The trauma-hemorrhagic accident is usually sudden and unexpected. Earlier treatment may produce better therapeutic effect. In clinical condition, the trauma-hemorrhagic patients usually receive the medical treatment during the resuscitation period. In our trauma-hemorrhage and resuscitation model, the rats were resuscitated for 60 minutes following trauma-hemorrhage and maraviroc was given 30 minutes before the end of resuscitation. The timing of maraviroc administration is according to our previous studies and might be reasonable for clinical condition [2,22,24]. However, it remains unknown if maraviroc is administered at the onset of resuscitation or before resuscitation. The clinical implication will be largely limited to prophylactic use.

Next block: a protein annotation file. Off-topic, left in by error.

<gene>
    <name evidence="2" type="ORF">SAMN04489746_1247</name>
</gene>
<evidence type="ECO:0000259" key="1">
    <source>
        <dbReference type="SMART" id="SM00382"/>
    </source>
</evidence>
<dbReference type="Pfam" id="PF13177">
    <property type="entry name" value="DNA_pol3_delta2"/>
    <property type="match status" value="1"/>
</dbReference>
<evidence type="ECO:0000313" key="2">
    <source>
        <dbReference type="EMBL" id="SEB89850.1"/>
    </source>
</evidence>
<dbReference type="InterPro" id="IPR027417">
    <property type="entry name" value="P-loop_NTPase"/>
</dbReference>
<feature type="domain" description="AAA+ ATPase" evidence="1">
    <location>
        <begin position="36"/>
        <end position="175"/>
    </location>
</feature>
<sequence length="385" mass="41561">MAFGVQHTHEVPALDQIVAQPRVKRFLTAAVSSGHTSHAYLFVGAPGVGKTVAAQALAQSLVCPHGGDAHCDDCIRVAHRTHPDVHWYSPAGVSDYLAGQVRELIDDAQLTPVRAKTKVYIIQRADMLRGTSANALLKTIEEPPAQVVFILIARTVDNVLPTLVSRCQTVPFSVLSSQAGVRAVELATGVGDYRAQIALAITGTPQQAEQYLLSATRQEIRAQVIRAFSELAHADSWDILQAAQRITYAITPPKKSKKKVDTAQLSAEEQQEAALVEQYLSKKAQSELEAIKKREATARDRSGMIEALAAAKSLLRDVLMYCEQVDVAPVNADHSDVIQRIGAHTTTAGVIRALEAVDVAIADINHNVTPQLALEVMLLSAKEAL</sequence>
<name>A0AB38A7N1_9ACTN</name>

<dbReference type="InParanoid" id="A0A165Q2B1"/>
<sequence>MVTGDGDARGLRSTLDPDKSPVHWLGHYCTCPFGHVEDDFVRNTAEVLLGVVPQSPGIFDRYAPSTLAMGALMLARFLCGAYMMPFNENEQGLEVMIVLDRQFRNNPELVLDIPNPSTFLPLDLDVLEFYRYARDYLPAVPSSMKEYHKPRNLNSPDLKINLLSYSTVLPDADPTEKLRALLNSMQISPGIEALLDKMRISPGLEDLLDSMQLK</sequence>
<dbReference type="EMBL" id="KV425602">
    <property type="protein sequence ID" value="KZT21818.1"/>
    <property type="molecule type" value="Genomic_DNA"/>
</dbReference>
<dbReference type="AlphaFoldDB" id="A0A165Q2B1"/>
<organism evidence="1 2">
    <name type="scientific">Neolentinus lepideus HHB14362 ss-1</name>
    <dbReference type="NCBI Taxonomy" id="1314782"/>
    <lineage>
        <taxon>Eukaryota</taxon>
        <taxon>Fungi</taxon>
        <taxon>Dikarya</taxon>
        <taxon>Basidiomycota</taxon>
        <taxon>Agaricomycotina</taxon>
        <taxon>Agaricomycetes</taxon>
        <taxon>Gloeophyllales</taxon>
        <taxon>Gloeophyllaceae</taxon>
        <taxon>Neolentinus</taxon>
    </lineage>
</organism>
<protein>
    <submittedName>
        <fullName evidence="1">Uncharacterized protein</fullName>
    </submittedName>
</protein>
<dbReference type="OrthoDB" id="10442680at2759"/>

In conclusion, our study indicates that maraviroc administration ameliorates hepatic injury and production of pro-inflammatory mediators after trauma-hemorrhage. Blockade of PPARγ activation abolishes the salutary effects of maraviroc in the liver following trauma-hemorrhage. Our findings provide evidence that maraviroc-mediated hepatoprotection is, in part, mediated via a PPARγ-dependent pathway after trauma hemorrhage. Maraviroc may be a novel adjunct for improving depressed hepatic function under adverse circulatory conditions.
Conceived and designed the experiments: F-CL H-PY. Performed the experiments: F-CL H-PY. Analyzed the data: F-CL Y-FT H-PY. Contributed reagents/materials/analysis tools: F-CL Y-FT. Wrote the manuscript: F-CL Y-FT H-PY.